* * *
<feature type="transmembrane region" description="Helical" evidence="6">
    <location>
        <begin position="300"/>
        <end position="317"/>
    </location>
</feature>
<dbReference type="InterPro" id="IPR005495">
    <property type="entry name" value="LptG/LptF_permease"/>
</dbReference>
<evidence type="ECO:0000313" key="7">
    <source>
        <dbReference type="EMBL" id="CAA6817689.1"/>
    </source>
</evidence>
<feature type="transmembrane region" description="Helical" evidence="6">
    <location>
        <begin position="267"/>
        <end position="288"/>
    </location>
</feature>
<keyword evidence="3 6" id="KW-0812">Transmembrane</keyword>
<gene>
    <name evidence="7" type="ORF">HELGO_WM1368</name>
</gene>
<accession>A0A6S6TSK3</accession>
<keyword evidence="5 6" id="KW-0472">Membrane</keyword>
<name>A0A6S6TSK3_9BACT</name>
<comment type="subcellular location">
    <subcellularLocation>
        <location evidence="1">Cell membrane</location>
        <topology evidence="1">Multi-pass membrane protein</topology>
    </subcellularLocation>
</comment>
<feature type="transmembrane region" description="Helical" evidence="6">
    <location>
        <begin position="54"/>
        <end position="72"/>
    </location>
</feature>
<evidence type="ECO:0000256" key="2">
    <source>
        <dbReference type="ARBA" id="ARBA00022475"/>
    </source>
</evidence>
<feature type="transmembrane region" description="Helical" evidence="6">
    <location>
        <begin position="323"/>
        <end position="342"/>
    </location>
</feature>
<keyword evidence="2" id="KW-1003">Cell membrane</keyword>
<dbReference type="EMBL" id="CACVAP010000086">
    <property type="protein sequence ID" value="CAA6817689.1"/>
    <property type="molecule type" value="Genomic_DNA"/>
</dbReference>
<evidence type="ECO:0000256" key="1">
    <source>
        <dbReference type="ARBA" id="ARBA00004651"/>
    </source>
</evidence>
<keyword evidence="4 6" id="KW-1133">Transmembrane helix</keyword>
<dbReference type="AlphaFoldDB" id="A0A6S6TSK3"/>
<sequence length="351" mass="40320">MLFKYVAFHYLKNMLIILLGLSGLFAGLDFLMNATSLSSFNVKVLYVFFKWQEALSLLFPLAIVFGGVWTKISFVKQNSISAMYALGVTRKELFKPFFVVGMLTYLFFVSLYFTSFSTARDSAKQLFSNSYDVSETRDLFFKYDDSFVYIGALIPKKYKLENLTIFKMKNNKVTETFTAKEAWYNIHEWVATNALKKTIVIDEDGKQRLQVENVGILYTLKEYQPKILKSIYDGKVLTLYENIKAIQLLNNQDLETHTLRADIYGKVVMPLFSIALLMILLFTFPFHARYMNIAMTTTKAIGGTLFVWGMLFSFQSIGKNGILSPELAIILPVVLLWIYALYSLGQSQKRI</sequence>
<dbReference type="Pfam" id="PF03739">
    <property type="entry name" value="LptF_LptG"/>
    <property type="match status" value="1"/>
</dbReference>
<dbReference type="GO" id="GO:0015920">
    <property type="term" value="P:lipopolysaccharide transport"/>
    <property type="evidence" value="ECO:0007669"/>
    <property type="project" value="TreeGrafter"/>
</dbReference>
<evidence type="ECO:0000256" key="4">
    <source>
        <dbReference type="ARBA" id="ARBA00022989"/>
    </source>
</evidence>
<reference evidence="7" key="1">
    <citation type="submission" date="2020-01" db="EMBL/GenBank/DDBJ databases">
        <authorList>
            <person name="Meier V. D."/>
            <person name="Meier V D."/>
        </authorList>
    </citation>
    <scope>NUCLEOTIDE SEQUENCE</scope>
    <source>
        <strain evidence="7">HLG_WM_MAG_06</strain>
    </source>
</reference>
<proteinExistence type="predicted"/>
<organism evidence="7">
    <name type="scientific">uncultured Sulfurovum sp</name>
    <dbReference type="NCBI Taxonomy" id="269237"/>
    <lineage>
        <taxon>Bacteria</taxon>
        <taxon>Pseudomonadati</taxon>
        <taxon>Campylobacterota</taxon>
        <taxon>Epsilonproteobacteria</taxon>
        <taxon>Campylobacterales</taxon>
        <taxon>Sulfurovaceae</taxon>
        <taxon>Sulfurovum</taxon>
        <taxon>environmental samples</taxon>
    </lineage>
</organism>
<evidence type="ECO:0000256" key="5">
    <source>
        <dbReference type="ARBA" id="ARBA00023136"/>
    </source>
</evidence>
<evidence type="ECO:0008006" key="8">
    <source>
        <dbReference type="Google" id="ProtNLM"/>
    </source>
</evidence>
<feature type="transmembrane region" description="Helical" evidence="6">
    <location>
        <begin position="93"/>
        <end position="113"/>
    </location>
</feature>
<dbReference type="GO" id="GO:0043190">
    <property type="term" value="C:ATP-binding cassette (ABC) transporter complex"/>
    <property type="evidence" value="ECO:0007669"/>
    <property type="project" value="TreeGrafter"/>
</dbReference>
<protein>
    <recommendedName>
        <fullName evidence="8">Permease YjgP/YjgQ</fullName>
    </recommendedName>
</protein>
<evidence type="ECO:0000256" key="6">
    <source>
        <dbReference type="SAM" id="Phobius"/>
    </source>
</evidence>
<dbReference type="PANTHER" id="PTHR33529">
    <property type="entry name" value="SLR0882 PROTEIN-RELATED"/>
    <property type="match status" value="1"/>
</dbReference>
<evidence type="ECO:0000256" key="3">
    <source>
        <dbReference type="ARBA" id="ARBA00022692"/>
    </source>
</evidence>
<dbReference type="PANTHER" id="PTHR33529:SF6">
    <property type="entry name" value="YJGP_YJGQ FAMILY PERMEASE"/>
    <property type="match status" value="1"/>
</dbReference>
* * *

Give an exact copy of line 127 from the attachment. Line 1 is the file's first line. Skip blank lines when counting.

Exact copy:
    <recommendedName>